Have a deep and meaningful discussion with your clients
Financial advisers are told to engage their clients in deep and meaningful conversations about philanthropy, rather than just advising them on taxes and philanthropic vehicles, in a paper published by the CFA Institute.
Author of the paper, Jim Coutré says: “Having a meaningful conversation about charitable giving is an effective way of deepening client relationships and differentiating one’s firm.” He says that financial advisers have an important role to play in asking challenging questions and helping clients to think about their broader life goals, including philanthropic aspirations.
As a financial adviser, Coutré states that he has never come across a single inspiring philanthropist who has been solely motivated by tax. He says: “Thoughtful donors certainly maximise tax deductions . . . but they are driven to philanthropy for other reasons.”
However, he says that although most financial advisers talk to their clients about philanthropy, few go beyond discussing tax advantages. He advocates finding out about clients’ family and individual values. “As you learn more about your clients, you form deeper, richer relationships with them.”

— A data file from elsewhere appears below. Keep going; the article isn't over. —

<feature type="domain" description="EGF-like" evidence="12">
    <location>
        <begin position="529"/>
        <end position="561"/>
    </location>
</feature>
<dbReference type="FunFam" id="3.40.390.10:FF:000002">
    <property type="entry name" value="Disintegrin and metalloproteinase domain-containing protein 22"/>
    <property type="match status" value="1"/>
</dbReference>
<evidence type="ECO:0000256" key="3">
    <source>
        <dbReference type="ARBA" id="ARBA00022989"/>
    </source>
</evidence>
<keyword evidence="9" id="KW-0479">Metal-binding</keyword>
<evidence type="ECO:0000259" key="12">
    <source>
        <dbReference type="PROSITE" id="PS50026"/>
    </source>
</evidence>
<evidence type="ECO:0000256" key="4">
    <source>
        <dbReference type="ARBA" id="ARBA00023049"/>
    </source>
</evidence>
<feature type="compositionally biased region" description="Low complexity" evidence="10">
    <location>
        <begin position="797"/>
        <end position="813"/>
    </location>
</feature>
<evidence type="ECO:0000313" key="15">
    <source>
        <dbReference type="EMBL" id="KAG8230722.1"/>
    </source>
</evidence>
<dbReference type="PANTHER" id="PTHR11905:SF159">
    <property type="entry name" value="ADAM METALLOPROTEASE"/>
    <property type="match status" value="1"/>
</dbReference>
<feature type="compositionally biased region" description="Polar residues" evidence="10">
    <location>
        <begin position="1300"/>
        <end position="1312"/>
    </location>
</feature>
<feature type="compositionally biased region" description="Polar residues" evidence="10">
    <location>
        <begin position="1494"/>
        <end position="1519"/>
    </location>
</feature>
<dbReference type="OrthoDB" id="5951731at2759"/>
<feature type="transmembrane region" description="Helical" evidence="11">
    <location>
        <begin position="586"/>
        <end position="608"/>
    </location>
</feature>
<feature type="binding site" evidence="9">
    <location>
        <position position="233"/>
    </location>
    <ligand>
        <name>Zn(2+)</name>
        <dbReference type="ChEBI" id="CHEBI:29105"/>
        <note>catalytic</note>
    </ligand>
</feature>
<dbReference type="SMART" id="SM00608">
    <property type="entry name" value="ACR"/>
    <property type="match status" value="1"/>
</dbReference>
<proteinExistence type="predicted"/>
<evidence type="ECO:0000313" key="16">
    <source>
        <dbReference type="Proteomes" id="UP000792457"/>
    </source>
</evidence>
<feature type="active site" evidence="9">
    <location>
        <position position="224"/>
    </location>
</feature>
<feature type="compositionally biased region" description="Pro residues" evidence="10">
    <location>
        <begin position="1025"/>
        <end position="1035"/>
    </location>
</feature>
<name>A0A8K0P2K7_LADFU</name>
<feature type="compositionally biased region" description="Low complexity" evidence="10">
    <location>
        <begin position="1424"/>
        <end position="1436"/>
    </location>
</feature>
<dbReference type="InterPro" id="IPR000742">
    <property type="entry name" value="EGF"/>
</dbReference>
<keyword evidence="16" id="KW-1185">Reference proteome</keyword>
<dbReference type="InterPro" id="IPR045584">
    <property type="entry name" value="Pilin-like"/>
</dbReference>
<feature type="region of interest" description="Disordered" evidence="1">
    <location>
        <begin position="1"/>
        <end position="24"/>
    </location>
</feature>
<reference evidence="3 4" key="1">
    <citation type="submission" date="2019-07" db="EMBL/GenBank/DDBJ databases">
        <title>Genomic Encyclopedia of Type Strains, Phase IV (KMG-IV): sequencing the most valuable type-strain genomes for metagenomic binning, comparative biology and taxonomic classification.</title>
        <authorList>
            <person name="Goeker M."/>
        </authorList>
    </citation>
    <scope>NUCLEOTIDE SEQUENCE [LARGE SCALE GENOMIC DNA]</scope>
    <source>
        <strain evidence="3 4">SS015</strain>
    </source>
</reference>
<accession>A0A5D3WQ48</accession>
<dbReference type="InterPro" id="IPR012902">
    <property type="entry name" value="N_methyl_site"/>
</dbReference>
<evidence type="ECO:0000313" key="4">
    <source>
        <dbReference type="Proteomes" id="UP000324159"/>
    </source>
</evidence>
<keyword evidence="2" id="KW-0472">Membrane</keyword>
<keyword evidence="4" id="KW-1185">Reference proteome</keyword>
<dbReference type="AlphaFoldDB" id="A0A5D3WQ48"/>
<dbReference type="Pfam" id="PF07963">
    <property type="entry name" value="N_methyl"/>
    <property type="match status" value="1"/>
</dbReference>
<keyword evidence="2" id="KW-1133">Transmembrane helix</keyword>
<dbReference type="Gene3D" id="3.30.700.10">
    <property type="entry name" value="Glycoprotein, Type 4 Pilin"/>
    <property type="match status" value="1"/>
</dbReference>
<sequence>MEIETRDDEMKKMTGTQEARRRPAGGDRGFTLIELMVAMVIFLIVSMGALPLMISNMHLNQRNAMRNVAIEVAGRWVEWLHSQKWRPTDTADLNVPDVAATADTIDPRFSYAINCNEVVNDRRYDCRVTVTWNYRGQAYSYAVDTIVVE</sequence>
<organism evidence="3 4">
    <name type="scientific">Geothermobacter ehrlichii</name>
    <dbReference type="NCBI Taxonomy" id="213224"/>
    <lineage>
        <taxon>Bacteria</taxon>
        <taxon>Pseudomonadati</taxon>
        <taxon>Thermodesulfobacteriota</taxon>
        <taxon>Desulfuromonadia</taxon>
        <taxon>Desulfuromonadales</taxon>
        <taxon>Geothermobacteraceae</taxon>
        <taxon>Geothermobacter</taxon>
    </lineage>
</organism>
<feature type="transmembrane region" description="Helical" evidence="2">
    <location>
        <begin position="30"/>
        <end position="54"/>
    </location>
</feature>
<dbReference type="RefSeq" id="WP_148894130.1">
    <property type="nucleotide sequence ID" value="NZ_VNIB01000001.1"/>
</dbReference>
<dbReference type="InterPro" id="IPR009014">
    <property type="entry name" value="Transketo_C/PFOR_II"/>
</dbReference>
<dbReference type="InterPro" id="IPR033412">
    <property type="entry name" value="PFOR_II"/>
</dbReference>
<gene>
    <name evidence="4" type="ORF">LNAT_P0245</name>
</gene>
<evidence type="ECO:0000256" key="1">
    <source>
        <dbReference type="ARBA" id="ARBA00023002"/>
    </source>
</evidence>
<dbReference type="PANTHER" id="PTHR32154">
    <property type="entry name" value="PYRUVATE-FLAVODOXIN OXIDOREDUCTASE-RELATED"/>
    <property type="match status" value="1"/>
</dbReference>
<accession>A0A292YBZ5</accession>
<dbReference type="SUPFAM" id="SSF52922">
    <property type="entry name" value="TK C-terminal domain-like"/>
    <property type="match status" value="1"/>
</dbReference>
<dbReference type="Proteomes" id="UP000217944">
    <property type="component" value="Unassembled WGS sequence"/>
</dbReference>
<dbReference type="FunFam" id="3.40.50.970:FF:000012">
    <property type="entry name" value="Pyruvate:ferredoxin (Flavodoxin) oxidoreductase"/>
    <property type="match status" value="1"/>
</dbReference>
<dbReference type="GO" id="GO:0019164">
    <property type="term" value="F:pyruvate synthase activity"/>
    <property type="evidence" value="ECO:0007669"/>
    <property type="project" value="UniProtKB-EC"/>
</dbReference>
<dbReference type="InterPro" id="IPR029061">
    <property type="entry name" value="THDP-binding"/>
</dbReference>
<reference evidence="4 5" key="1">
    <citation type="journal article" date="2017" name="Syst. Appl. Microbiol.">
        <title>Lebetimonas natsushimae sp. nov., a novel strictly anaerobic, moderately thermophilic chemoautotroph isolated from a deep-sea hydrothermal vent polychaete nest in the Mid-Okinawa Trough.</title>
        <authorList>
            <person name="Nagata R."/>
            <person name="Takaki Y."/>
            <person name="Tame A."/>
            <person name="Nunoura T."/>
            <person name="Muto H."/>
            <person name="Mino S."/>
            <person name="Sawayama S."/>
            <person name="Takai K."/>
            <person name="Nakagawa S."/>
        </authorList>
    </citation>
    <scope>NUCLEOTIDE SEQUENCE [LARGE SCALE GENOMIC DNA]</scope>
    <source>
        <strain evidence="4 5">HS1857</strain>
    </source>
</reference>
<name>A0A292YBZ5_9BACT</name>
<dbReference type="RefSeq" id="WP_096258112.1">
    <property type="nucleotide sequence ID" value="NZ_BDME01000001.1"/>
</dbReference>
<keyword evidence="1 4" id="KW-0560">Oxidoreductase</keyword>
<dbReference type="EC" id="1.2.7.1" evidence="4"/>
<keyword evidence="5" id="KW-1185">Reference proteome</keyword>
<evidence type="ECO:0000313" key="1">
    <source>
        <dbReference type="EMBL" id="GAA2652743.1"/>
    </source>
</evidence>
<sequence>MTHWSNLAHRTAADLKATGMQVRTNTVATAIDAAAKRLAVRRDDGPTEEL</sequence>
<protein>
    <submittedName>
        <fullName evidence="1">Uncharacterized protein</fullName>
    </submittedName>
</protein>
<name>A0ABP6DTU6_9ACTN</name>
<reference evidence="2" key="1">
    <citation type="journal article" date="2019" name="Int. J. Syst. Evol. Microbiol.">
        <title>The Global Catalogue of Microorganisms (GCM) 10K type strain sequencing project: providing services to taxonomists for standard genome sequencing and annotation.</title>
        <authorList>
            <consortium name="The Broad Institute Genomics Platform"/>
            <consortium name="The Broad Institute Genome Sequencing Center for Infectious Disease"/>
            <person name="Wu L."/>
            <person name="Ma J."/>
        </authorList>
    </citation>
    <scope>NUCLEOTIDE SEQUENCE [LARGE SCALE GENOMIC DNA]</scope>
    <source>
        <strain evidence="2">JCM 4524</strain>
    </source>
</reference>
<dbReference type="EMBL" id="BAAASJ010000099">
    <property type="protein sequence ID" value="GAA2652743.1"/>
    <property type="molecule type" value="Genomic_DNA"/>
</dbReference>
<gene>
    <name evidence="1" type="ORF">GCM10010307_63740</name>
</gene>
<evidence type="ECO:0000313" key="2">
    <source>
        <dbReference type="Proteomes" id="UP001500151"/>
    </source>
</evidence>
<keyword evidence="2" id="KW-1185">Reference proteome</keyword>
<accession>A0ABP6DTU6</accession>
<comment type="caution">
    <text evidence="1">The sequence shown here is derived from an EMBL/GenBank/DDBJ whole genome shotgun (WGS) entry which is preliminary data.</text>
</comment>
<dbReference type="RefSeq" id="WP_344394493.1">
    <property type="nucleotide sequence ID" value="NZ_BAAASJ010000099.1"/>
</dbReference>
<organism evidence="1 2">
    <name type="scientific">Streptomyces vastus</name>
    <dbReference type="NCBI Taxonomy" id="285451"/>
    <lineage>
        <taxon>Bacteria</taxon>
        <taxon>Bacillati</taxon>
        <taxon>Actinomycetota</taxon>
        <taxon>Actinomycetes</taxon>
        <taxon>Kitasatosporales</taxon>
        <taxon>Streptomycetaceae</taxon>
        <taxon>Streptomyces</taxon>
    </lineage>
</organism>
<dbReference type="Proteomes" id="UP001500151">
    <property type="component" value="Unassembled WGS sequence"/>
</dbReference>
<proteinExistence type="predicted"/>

Research from the National Center for Family Philanthropy shows that value-based philanthropy helps donors to achieve personal satisfaction, connect with like-minded people and transfer family values to the next generation.
Coutré acknowledges that some advisers feel awkward about addressing philanthropy but he suggests asking open-ended questions and presenting philanthropy as an option rather than an obligation. He also says that advisers have found it helpful to show clients how much they need to meet their future lifestyle requirements, as some worry that they do not have enough money. Another technique is to talk candidly about the legacy clients wish to leave and the impact they would like to have on the future.
Finally, the paper asks financial advisers to think about their own values and attitudes to giving so that they can connect with their clients. He suggests a set of questions such as: “When you think about the world and society today, what inspires and excites you? What upsets or angers you? What are some of the formative experiences or influences that have shaped who you are?”
By using these questions, Coutré argues that financial advisers will move their clients from “checkbook charity” to something much more rewarding.